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LINCOLN PHIL LIFE VS.

CA
G.R. No. 118043 July 23, 1998
By: Karen P. Lustica
FACTS: Petitioner, now the Jardine-CMG Life Insurance Company, Inc., is a
domestic corporation engaged in the life insurance business. In 1984, it
issued 50,000 shares of stock as stock dividends, with a par value of P 100 or
a total of P 5 million. Petitioner paid documentary stamp taxes on each
certificate on the basis of its par value.
Respondent took the view that the book value of the shares, amounting to
P19,307,500.00, should be used as basis for determining the amount of the
documentary stamp tax. Respondent issued a deficiency documentary stamp
tax assessment in the amount of P 78,991.25 in excess of the par value of
the stock dividends.
Petitioner argued that in determining the amount to be paid as documentary
stamp tax, it is the par value of the certificates of stock or the book value of
the shares which should be considered.
ISSUE: WON the amount to be paid as documentary stamp tax is the par
value of the certificates of stock or the book value of the shares
HELD: It should be the par value of the certificates of stock.
RATIO: Apparently, the Court of Appeals treats stock dividends as distinct
from ordinary shares of stock for purposes of the then 224 of the National
Internal Revenue Code. There is, however, no basis for considering stock
dividends as a distinct class from ordinary shares of stock since under this
provision only certificates of stock are required to be distinguished (into
either one with par value or one without) rather than the classes of shares
themselves.
SEC. 224 of the NIRC provides that,
Stamp tax on original issues of certificates of stock. -- On every
original issue, whether on organization, reorganization or for any lawful
purpose, of certificates of stock by any association, company or
corporation, there shall be collected a documentary stamp tax of one
peso and ten centavos on each two hundred pesos, or fractional part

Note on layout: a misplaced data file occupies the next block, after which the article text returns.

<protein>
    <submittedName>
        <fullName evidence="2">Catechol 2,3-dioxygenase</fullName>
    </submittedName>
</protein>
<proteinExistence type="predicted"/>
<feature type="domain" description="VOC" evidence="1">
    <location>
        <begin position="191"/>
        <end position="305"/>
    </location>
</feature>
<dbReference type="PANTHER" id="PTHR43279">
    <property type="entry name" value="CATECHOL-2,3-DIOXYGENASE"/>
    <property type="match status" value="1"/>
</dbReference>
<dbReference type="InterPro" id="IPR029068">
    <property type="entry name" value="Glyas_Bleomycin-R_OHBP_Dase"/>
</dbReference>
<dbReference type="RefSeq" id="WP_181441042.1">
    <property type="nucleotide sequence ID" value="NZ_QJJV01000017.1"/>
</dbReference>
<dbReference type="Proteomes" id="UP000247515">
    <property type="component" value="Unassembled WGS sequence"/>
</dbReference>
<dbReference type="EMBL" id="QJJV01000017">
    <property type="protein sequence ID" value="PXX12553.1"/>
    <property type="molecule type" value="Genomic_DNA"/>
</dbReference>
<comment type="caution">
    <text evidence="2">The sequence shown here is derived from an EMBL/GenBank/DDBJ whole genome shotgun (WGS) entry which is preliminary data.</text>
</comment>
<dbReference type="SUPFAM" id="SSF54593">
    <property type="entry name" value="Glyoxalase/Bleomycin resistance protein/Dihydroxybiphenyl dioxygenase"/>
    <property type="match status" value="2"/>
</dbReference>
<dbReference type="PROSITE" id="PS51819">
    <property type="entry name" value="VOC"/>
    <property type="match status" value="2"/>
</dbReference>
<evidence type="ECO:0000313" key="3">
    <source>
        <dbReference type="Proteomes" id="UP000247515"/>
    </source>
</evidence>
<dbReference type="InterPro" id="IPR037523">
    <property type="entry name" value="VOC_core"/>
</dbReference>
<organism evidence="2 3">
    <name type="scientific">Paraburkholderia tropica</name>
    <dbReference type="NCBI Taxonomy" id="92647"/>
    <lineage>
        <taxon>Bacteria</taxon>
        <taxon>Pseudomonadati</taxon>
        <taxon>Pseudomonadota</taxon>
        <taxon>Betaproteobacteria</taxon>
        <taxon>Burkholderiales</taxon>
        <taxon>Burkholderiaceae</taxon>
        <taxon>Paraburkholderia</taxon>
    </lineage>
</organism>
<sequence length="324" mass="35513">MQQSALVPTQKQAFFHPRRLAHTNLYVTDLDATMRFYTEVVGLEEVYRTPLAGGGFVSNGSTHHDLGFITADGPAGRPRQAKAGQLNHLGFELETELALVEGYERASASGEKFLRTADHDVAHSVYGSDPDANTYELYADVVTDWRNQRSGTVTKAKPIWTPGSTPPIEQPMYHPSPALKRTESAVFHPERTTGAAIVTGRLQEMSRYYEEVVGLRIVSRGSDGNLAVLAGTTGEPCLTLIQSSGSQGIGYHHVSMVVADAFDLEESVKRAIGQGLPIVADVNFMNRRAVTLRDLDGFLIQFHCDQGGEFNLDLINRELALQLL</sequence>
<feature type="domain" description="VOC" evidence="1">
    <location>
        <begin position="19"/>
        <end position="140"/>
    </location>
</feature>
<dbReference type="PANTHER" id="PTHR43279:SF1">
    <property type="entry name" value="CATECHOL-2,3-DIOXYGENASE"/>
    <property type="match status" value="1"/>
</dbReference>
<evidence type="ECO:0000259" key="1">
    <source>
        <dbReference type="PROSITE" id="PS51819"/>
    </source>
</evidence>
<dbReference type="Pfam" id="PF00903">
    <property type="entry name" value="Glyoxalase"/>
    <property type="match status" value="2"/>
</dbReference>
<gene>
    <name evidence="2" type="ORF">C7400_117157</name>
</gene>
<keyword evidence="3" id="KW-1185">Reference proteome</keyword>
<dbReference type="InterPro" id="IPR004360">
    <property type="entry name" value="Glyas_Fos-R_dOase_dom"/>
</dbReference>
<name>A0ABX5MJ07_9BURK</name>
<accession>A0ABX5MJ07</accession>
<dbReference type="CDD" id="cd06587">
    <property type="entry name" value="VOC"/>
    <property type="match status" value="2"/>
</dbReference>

thereof, of the par value of such certificates
A stock certificate is merely evidence of a share of stock and not the share
itself. This distinction is clear in the Corporation Code, to wit:

SEC. 63. Certificate of stock and transfer of shares. - The capital stock
of stock corporations shall be divided into shares for which certificates
signed by the president or vice-president, countersigned by the
secretary or assistant secretary, and sealed with the seal of the
corporation shall be issued in accordance with the by-laws. Shares of
stock so issued are personal property and may be transferred by
delivery of the certificate or certificates indorsed by the owner or his
attorney-in-fact or other person legally authorized to make the transfer.
No transfer, however, shall be valid, except as between the parties,
until the transfer is recorded in the books of the corporation so as to
show the names of the parties to the transaction, the date of the
transfer, the number of the certificate or certificates and the number of
shares transferred.
Moreover, the documentary stamp tax here is not levied upon the specific
transaction which gives rise to such original issuance but on the privilege of
issuing certificates of stock. As held in several cases:
A documentary stamp tax is in the nature of an excise tax. It is not
imposed upon the business transacted but is an excise upon the
privilege, opportunity or facility offered at exchanges for the
transaction of the business. It is an excise upon the facilities used in
the transaction of the business separate and apart from the business
itself.
DISPOSITION: The decision of the Court of Appeals is REVERSED insofar as
the deficiency tax assessment on stock dividends is concerned.